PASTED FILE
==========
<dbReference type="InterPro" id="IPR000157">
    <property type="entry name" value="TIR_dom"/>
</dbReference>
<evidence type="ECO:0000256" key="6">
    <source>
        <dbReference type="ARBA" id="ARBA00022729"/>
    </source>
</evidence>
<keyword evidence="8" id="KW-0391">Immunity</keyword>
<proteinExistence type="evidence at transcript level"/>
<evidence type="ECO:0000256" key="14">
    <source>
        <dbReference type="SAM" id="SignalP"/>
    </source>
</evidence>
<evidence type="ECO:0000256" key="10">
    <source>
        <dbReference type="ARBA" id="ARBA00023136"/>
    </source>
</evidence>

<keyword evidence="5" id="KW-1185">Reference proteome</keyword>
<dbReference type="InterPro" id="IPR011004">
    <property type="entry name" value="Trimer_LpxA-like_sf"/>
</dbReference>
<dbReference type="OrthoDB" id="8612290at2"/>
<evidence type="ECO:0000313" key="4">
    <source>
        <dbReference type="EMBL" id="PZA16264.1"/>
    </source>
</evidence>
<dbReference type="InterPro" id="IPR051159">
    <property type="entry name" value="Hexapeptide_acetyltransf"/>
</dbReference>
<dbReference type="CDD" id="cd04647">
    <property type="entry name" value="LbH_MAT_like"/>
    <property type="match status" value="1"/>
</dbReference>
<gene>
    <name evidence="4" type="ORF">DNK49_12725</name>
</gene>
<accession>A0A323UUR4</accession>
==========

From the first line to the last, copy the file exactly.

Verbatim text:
<dbReference type="InterPro" id="IPR000157">
    <property type="entry name" value="TIR_dom"/>
</dbReference>
<evidence type="ECO:0000256" key="6">
    <source>
        <dbReference type="ARBA" id="ARBA00022729"/>
    </source>
</evidence>
<keyword evidence="8" id="KW-0391">Immunity</keyword>
<proteinExistence type="evidence at transcript level"/>
<evidence type="ECO:0000256" key="14">
    <source>
        <dbReference type="SAM" id="SignalP"/>
    </source>
</evidence>
<evidence type="ECO:0000256" key="10">
    <source>
        <dbReference type="ARBA" id="ARBA00023136"/>
    </source>
</evidence>

<keyword evidence="5" id="KW-1185">Reference proteome</keyword>
<dbReference type="InterPro" id="IPR011004">
    <property type="entry name" value="Trimer_LpxA-like_sf"/>
</dbReference>
<dbReference type="OrthoDB" id="8612290at2"/>
<evidence type="ECO:0000313" key="4">
    <source>
        <dbReference type="EMBL" id="PZA16264.1"/>
    </source>
</evidence>
<dbReference type="InterPro" id="IPR051159">
    <property type="entry name" value="Hexapeptide_acetyltransf"/>
</dbReference>
<dbReference type="CDD" id="cd04647">
    <property type="entry name" value="LbH_MAT_like"/>
    <property type="match status" value="1"/>
</dbReference>
<gene>
    <name evidence="4" type="ORF">DNK49_12725</name>
</gene>
<accession>A0A323UUR4</accession>